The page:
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Removing Wet Bolt?


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Hey All,

I just got done doing a grease job on my Elite 2.  Hull 701, 2020 model with Dexter components.  Turns out that one of the zerk fittings won't accept grease.  I de-weighted the axels and tested the ball on the zerk, but, even with a heavy duty grease gun, was unable to get any grease in there.  I am just out of warrantee and did a ticket to Oliver.  Oliver suggested I contact Dexter to see if they would cover the cost of replacement and Dexter blamed Oliver for creating a problem when installing.  Sigh!!!

It seems like a simple enough job to replace.  I took some wight off the axles by using the power jack (behind the rear tire)  and a scissor jack to a jack point to take weight some weight off the front tire.  I then removed the inward facing bolt and tried to tap out the bolt with a hammer.  I saw the zerk side of the wet bolt has splines so seemed like the unit is meant to come out with a large punch instead of turning.  It did not budge.

Does anyone have a suggestion for preceding? 

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You need either a bigger hammer and a big fat drift (punch), or else a tool, like this:

https://www.harborfreight.com/ball-joint-service-kit-for-2wd-and-4wd-vehicles-63279.html

You can rent one at many auto parts stores. You are correct, the bolt should slide out, it should not be turned because of those splines. Some heat from a propane torch might help, but that will get messy and stinky in a hurry. Because its has not been taking grease, it may be rusted or frozen in place. If the bushing is rusted solid to the bolt, uh oh, you might have to take it to a pro trailer repair shop.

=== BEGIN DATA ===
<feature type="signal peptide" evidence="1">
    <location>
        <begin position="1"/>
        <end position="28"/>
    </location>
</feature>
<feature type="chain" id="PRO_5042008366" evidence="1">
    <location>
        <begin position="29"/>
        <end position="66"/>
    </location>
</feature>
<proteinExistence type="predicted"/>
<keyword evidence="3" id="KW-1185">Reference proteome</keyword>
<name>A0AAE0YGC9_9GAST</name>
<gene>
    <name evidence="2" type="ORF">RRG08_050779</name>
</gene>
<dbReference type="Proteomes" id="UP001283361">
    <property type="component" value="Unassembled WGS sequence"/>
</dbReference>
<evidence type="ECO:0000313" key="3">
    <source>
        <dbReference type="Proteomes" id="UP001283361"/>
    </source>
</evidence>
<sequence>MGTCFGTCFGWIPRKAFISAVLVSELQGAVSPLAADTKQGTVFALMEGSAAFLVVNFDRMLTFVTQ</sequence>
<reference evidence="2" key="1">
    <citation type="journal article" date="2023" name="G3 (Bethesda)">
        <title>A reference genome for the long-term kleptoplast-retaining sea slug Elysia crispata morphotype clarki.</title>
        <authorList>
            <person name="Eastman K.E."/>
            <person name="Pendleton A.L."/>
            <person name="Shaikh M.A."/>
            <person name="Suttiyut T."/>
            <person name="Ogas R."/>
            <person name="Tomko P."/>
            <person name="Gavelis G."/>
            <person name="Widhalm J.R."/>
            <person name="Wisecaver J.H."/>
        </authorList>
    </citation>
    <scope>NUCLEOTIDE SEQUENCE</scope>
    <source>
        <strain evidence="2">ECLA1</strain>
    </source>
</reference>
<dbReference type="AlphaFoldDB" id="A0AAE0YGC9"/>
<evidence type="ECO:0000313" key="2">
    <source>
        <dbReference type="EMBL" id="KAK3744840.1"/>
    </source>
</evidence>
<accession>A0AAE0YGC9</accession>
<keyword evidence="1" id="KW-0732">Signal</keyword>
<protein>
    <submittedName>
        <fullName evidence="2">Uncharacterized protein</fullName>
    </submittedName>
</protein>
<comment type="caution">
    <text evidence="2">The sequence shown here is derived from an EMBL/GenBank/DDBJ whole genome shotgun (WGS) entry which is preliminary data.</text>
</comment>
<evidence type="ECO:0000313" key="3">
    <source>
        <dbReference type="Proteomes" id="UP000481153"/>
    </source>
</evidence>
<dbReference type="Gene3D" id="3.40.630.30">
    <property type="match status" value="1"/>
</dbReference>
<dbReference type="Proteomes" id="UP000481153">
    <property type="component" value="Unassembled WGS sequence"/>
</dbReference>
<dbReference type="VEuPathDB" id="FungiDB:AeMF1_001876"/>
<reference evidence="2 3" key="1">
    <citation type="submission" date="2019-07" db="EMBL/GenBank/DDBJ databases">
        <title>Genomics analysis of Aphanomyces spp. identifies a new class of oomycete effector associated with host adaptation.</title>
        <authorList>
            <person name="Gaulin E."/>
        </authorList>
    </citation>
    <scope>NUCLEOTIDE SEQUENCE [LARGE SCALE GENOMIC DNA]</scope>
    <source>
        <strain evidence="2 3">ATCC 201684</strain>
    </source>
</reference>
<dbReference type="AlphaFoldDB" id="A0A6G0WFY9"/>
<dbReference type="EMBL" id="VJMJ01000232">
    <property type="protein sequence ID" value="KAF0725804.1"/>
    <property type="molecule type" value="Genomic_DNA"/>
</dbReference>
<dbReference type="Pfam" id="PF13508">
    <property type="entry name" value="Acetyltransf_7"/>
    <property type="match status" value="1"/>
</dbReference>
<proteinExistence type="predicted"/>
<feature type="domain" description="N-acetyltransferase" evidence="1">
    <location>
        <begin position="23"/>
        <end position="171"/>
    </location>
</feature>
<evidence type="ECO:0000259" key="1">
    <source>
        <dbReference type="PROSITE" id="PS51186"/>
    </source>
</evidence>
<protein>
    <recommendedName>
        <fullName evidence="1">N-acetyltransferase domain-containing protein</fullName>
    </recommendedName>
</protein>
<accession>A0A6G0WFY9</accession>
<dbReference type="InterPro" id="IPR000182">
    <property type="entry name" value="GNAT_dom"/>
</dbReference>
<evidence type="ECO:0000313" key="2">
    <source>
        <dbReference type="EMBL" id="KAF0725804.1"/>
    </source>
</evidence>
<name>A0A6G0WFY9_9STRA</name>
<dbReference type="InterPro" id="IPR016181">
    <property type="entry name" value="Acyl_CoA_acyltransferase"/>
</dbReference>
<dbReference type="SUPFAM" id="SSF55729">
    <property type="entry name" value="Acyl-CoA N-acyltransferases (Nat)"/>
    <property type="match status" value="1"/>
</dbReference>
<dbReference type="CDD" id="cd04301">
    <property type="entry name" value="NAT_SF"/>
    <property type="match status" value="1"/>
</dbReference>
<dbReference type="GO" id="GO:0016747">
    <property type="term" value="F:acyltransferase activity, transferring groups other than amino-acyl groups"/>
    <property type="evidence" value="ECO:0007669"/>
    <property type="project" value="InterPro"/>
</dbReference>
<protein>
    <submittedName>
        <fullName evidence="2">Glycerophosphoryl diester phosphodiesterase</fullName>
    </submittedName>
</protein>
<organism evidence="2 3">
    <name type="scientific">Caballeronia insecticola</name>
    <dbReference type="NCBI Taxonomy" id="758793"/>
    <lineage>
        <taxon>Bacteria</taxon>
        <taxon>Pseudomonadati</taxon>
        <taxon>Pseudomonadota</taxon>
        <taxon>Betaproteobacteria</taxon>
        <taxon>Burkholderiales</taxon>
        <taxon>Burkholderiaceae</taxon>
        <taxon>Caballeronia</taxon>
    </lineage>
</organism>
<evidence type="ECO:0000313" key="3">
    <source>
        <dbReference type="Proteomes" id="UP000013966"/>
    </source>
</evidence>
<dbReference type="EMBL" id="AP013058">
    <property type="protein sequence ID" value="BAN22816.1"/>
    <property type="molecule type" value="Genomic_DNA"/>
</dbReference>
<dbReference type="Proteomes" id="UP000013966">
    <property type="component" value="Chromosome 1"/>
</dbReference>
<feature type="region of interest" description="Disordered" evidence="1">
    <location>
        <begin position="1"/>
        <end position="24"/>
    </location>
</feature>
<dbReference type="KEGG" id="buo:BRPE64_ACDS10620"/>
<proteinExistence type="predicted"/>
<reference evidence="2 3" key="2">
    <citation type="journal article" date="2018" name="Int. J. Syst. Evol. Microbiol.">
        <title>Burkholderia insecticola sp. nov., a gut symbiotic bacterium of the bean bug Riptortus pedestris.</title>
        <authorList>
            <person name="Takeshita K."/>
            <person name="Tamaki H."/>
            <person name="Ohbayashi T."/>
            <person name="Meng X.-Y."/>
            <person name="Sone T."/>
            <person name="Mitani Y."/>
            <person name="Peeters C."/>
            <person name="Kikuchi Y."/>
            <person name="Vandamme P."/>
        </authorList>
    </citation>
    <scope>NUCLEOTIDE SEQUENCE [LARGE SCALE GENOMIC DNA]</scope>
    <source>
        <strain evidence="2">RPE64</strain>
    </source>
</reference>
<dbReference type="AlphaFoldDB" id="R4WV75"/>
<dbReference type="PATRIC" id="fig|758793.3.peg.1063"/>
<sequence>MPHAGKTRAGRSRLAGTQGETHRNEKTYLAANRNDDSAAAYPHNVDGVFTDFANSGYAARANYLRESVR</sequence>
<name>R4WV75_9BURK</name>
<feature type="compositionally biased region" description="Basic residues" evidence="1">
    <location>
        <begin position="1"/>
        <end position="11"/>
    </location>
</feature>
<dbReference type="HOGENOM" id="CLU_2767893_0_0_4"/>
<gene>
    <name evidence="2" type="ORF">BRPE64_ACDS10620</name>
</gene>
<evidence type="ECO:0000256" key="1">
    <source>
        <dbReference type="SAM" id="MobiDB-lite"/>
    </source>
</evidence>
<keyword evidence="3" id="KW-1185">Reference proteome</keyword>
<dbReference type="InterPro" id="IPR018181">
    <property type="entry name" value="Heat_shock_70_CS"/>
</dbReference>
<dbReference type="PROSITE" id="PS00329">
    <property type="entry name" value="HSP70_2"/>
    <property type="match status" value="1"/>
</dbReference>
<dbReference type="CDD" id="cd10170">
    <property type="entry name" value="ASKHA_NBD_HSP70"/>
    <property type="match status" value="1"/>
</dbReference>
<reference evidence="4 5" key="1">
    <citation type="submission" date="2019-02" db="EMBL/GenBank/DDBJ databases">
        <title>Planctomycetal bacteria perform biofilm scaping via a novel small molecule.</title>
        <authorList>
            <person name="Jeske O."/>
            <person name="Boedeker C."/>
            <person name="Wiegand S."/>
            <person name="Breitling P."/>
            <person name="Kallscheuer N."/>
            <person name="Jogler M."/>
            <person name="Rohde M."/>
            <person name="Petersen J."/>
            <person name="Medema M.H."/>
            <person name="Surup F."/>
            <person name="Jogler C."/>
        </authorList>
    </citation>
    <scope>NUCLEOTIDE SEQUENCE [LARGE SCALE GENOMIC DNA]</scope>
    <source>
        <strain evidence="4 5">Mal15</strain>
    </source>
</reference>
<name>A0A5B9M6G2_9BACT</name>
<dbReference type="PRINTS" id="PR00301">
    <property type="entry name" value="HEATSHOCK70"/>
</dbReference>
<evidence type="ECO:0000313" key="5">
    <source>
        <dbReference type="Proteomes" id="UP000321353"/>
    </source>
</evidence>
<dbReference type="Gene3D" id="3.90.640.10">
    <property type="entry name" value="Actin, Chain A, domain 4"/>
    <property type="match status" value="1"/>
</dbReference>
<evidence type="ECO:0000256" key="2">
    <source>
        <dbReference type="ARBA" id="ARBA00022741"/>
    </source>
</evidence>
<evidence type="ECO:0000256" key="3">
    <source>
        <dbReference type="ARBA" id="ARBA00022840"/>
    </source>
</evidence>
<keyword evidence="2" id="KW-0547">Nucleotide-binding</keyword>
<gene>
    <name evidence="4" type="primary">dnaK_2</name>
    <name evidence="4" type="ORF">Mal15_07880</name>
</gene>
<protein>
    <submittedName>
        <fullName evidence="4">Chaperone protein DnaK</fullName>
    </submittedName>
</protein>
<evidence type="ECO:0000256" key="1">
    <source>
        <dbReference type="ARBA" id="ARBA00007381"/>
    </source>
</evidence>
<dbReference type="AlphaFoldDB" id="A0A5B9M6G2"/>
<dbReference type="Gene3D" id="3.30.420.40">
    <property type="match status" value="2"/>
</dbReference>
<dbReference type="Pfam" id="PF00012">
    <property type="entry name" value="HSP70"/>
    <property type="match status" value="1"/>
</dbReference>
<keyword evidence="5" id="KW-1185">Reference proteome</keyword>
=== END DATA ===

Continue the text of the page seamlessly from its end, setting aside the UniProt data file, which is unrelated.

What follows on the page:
Sometimes this works: put the press onto the bolt end, really tight (be sure to lubricate the threads with grease). Spray a bunch of penetrating oil (Kroil or PB Blaster) inside, whack the tool end a few times (not the rented one!), leave it there for an hour or three. Go take a long break. If you are really lucky you will hear a "BANG crash" and find the tool lying on the garage floor. If not, let it sit overnight and try tomorrow.

Good luck, take pics.

John Davies

Spokane WA

"Mouse":  2017 Legacy Elite II NARV (Not An RV) Two Beds, Hull Number 218, See my HOW TO threads: https://olivertraveltrailers.com/topic/john-e-davies-how-to-threads-and-tech-articles-links/

Tow Vehicle: 2013 Land Cruiser 200, 33" LT tires, airbags, Safari snorkel.

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Gap - 

Have you tried a small nail set on that ball at the end of the zerk?  You should not need to hit it hard - but - what have you got to loose?

Bill

2017 Ford F150 Lariat 3.5EB FX4 Max Towing 2016 Oliver Elite II - Hull #117 "Twist"

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Before I made further efforts to remove the wet bolt, I would invest in a Grease Buster and give it a try on the bad zerk with some PB Blaster.  It has worked for me on a bad zerk on my tractor.

https://locknlube.com/collections/grease-buster/products/grease-buster-shop-size?gclid=EAIaIQobChMI_vrelKLQ9gIVhyCtBh3D9wptEAAYASABEgLgwvD_BwE

I am a big Lock-N-Lube fan.  Their Grease Couplers are big time savers when lubing more than 30 zerks on my tractor!

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Hull #?

Central Idaho

2022 Elite II with expected delivery November, 2022.

Tow Vehicle:  2019 Tundra Double Cab 4x4, 5.7L with tow package